ignominious abandonment of their new home before the year was out; and
here, at the thought of her husband’s business capacity, an
irrepressible smile stole over Lucy’s face.

No, she had her plan, that being to buy the place herself and give it to
him as a present.  She had a little money of her own, which had come to
her from her mother, and already Lucy had approached the trustees on the
subject of reinvestment.  They had demurred, it is true, her uncle, the
General, being strongly averse to any scheme giving Hector control over
his wife’s property; but Lucy, as once before, had conquered, and
eventually he, with his co-trustee, had agreed.  After all, they
decided, it was house property, this proposed new investment, and as
such allowable under the trust; and, at any rate, the General would take
good care that the place was settled upon his niece and that that
fellow, as he always designated Hector, should have no chance of laying
his hands on it.  And so the matter had been left till Graeme’s arrival.

On the afternoon of that event, Lucy was sitting on a rush-covered bank,
happily dreaming of the time when this estate of marsh and sandhill
would be their own.  Here, she thought complacently, watching the
wheeling birds, they would settle down for life, and partings and war
scares would be nightmares of the past.  She would have her rose garden,
Hector his shooting, and later, she hoped, a seat in the House, and
perhaps in time they might—oh Heaven, how she prayed for it—be given a
son.  Here Lucy’s smile died and the blue eyes clouded.  A son, a
strong, straight-limbed boy, not like Ruby; and at the thought of her,
their only child, a sudden passionate feeling of revolt came over Lucy
and her eyes filled with angry tears.

"Why," she thought bitterly, "should such a thing have happened to me?
I was so looking forward to her coming too, and was so very very
careful.  It was not my fault, or that of my ancestry; we have always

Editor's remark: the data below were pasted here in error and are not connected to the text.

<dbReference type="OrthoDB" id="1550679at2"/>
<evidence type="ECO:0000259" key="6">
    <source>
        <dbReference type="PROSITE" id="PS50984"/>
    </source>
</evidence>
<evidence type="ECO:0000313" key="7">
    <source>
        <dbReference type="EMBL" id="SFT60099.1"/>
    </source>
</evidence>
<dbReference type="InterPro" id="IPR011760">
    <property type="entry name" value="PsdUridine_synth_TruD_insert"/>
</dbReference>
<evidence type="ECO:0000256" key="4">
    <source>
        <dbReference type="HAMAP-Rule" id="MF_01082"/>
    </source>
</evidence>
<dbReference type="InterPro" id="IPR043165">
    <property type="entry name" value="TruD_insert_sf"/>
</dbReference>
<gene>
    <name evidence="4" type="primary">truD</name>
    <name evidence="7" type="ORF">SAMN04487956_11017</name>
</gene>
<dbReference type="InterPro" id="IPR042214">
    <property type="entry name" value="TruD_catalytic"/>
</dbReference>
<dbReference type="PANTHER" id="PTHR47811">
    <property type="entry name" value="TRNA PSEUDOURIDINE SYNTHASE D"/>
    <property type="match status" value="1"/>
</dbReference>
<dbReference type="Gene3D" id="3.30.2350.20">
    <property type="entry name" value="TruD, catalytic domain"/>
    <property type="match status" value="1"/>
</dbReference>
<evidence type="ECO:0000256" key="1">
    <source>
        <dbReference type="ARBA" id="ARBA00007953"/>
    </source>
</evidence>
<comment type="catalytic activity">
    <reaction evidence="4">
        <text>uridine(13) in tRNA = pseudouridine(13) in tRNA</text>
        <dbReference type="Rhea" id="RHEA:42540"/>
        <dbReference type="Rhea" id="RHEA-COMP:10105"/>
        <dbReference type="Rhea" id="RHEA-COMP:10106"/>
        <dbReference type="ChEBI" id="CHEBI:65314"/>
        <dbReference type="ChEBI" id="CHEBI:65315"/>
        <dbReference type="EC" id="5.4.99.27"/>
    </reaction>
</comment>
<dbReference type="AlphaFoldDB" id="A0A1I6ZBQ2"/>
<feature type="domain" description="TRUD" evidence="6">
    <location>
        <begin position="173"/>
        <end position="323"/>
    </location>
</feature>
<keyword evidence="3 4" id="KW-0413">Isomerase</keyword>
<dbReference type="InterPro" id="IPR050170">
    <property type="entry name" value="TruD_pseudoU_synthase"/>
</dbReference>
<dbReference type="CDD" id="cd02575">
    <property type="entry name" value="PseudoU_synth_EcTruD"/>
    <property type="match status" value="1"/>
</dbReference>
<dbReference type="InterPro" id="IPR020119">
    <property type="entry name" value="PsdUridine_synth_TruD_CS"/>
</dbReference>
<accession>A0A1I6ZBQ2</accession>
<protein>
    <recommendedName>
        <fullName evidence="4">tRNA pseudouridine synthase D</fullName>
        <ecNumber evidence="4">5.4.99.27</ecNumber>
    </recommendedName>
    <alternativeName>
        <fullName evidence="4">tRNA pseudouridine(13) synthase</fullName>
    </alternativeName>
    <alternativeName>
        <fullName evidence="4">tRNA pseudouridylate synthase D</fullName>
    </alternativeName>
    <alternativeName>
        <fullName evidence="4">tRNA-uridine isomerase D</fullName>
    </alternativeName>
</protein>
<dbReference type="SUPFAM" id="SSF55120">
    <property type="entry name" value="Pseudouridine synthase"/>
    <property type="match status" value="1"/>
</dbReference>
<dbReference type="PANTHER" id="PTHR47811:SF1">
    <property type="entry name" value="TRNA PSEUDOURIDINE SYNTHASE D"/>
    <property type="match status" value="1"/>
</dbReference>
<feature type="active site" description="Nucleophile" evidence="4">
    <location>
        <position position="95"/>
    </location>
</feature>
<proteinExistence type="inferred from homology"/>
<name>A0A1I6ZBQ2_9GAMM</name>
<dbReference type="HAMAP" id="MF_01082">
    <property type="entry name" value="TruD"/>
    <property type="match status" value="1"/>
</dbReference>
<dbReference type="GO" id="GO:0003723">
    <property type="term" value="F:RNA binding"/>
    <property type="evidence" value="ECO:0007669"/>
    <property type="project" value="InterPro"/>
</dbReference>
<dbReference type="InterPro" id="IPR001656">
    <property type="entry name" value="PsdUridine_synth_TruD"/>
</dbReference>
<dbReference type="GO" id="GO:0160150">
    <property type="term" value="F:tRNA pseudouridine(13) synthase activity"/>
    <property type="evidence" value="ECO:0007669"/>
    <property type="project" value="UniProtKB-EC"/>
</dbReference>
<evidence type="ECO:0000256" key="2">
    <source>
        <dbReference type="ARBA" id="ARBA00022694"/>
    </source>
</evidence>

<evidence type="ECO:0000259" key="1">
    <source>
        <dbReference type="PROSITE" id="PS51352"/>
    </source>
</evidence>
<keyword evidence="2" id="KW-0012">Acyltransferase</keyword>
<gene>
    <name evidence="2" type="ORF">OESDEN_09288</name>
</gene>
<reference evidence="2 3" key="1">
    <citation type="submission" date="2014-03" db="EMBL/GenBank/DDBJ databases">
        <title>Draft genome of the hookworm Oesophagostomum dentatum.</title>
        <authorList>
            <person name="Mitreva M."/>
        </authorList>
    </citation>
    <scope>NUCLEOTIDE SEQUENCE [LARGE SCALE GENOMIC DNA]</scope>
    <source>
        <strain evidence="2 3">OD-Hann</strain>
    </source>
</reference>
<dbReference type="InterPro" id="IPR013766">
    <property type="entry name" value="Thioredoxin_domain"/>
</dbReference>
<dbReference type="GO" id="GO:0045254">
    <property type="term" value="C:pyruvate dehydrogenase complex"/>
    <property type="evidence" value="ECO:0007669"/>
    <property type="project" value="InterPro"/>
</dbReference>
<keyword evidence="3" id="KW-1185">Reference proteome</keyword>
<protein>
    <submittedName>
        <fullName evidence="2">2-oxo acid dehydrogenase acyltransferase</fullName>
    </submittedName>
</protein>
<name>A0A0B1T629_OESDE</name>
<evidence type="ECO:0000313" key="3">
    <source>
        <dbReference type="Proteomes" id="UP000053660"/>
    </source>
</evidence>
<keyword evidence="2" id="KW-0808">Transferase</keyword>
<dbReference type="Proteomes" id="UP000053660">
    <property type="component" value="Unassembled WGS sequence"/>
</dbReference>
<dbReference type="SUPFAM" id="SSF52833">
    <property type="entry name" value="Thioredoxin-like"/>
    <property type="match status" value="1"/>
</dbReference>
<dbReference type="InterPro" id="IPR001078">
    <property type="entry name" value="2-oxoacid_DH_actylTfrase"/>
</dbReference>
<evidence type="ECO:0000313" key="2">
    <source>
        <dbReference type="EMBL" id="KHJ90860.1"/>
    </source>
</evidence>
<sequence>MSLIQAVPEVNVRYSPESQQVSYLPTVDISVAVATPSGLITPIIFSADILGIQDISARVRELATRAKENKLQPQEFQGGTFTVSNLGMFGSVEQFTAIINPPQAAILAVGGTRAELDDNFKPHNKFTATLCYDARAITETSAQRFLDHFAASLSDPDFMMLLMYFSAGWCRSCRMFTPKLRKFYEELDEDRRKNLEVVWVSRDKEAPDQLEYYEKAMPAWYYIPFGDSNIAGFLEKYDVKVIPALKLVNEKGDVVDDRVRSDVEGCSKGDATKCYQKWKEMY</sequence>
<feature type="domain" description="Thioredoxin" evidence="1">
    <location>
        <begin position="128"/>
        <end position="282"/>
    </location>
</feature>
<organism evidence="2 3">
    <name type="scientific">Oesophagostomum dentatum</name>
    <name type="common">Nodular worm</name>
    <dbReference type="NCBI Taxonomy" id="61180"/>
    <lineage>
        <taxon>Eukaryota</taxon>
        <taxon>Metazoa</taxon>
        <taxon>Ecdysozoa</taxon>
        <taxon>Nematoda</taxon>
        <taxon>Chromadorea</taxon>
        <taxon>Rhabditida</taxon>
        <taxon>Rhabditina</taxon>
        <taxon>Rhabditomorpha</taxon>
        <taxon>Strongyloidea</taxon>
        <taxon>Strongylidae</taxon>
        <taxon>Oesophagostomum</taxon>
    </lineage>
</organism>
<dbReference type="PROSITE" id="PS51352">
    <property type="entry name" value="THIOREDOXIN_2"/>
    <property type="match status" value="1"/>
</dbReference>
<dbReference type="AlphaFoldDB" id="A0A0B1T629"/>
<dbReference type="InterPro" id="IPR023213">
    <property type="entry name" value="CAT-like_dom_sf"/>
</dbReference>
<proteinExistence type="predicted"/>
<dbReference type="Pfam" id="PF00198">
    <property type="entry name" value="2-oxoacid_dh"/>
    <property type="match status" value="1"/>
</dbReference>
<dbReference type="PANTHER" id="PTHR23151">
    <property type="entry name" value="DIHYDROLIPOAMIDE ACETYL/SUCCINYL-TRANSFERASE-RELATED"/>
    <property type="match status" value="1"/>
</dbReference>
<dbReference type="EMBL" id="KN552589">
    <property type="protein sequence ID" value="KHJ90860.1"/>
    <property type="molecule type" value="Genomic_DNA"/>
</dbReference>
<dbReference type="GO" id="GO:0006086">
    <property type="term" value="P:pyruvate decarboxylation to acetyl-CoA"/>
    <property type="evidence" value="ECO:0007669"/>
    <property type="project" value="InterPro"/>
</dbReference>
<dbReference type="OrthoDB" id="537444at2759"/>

been strong and healthy.  Oh, my God, how am I to tell him?  I was mad
to keep it from him, but it looked so awful in a letter. What will he
say when he sees her—he so intolerant of weakness and disliking children
at any time?  And all these years I expect he’s been wondering what
she’s like, picturing her as a round, rosy child, who’ll want to romp
with him and pull his hair.  Ruby, romping!  Oh," a sudden revulsion of
feeling coming over her, "what a brute I am, wicked and unnatural.  It’s
not her fault, poor mite; and if I, her mother, run her down, who’s to
take her part? And perhaps Hector won’t take it so hardly; he’ll be kind
to her, even if he can’t love her—Hector could never be anything else.
And he won’t see much of her; she’ll be in her nursery all day; this
cold would kill her at once, poor child."

With a sigh, she rose from the bank and made her way back to the house,
when for the hundredth time that day she ran through the preparations
for her husband’s coming, and then, after a short visit to the nursery,
went to her room to dress.  The sudden chiming of the clock startled
her, and hurrying over the last stages of her toilet she flew
downstairs, impatiently calling for the pony-cart, though it was not due
for a quarter of an hour.  Rapidly her anxiety was becoming a fever from
waiting when at length the trap appeared.  Hastily mounting, she took
the reins, and, whipping up the white pony, sent him along at his best
pace to the station.

Here, as she might have known, had excitement not rendered reflection
impossible, she arrived a good half-hour too soon, a time of waiting
that would certainly be prolonged to at least one hour—the trains on
that line being remarkable for a monotonous unpunctuality.  However,
with the aid of a little conversation with the station-master, a
thorough perusal of the texts decorating the one dingy waiting-room, and
some twenty minutes of sentry-go up and down the platform, the time was
at length got through.

The sharp tinkling of a bell broke the silence, the sound of wire
rustling at her feet was followed by the clack of a falling signal, and